June 24, 2021 13:00
The ruling Minjoo Party has nominally expelled lawmakers Yoon Mee-hyang and Yang Yi Won-young on suspicion of illicit real estate transactions.
But they will keep their National Assembly seats, which they won through proportional representation, so their expulsion is really just a slap on the wrist and they are expected to redeem themselves by faithfully voting with the party. Yoon is by all accounts an out-and-out criminal of the worst sort who abused the trust of, and stole from, elderly victims of sex slavery at the hands of the Imperial Japanese Army when she headed the Korean Council for Justice and Remembrance. She also brought shame on her country when her dishonesty was revealed and set back the cause of the victims by decades. When Lee Yong-soo, a former sex slave who is in her 90s, revealed how Yoon abused her and the other victims, the government and ruling party's initial knee-jerk reaction was to accuse Lee of being senile, no matter that they too had scrawled the cause of the victims on their own banners.
Prosecutors dragged their heels for four months investigating Yoon before they finally indicted her on eight charges, including embezzlement, dereliction of duty and fraud. The charges were impossible to cover up any more. Yoon is also accused of illegally obtaining W300 million in state grants over seven years by using an ex-employee's name, but the most grievous offense is that she embezzled W100 million from a fund set up to help the former sex slaves and withdrew money from it no fewer than 217 times for her own use (US$1=W1,137). Late last year, the judge who was to have presided over the case suddenly died, which means she has still not stood trial for bringing her entire country into disrepute. The Ministry of Gender Equality and Family, which is tasked with recovering the money Yoon stole, has suddenly changed tack and said it wants to wait until her trial is over. It looks very much like the government is trying to protect her.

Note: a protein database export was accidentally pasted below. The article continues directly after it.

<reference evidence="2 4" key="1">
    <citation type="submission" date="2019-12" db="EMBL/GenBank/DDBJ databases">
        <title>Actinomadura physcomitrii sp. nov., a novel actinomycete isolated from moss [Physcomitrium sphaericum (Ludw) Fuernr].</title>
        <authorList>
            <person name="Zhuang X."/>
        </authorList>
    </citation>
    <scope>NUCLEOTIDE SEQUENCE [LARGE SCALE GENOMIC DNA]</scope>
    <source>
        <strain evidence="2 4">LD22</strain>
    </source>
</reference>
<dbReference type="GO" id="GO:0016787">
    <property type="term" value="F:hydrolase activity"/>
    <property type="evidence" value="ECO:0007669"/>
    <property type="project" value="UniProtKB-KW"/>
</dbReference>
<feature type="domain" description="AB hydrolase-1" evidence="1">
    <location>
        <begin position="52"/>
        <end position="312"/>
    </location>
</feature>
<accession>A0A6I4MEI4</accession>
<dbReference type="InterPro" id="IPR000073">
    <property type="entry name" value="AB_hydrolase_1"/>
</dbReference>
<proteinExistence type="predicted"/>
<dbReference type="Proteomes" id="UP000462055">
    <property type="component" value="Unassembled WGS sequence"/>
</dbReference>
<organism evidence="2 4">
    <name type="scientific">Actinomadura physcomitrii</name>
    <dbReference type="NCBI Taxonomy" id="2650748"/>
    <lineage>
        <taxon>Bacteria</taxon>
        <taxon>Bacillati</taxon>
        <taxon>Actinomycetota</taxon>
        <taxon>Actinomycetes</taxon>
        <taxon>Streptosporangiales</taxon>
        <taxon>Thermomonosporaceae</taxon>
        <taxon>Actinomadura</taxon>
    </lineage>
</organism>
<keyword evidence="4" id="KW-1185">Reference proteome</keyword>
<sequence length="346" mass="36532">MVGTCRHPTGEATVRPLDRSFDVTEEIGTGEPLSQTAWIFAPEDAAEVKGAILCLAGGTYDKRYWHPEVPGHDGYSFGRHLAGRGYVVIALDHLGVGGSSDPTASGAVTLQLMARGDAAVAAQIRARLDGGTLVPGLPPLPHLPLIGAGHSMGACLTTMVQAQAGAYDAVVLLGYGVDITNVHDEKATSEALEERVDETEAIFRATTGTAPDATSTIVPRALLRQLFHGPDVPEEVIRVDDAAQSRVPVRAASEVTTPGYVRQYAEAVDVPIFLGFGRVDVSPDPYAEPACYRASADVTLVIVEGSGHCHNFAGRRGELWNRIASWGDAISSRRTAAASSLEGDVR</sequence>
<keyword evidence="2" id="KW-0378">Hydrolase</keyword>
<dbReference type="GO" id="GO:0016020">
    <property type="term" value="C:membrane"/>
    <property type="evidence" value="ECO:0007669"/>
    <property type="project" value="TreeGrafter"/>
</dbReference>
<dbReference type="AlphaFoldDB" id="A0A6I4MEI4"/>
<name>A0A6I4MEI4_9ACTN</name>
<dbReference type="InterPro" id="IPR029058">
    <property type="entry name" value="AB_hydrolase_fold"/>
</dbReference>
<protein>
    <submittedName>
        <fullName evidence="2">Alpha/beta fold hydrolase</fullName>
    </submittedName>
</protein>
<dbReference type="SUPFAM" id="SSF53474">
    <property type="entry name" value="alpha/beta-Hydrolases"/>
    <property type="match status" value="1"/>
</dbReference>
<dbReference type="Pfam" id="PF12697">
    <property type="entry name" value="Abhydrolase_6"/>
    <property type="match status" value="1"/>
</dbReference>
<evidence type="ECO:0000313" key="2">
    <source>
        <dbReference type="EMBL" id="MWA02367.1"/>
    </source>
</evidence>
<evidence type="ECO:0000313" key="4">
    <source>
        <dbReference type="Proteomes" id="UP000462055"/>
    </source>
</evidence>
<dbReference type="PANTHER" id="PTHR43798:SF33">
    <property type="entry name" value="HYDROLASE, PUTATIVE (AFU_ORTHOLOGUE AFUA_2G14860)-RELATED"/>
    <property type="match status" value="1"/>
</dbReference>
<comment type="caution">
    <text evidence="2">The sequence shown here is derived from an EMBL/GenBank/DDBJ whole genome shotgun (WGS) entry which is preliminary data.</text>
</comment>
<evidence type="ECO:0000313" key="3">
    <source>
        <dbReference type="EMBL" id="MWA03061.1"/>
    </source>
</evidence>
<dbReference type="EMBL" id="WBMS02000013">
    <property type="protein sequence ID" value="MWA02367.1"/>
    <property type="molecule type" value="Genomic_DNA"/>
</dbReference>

Yoon lost her right to represent anyone the moment her crimes were revealed. A vast majority of Koreans at the time felt she should resign immediately. Her dodgy real estate dealings come as no surprise but are really the least of her offenses. That the ruling party and government are still protecting her and keeping her in a paid job as a Korean legislator is an absolute disgrace.
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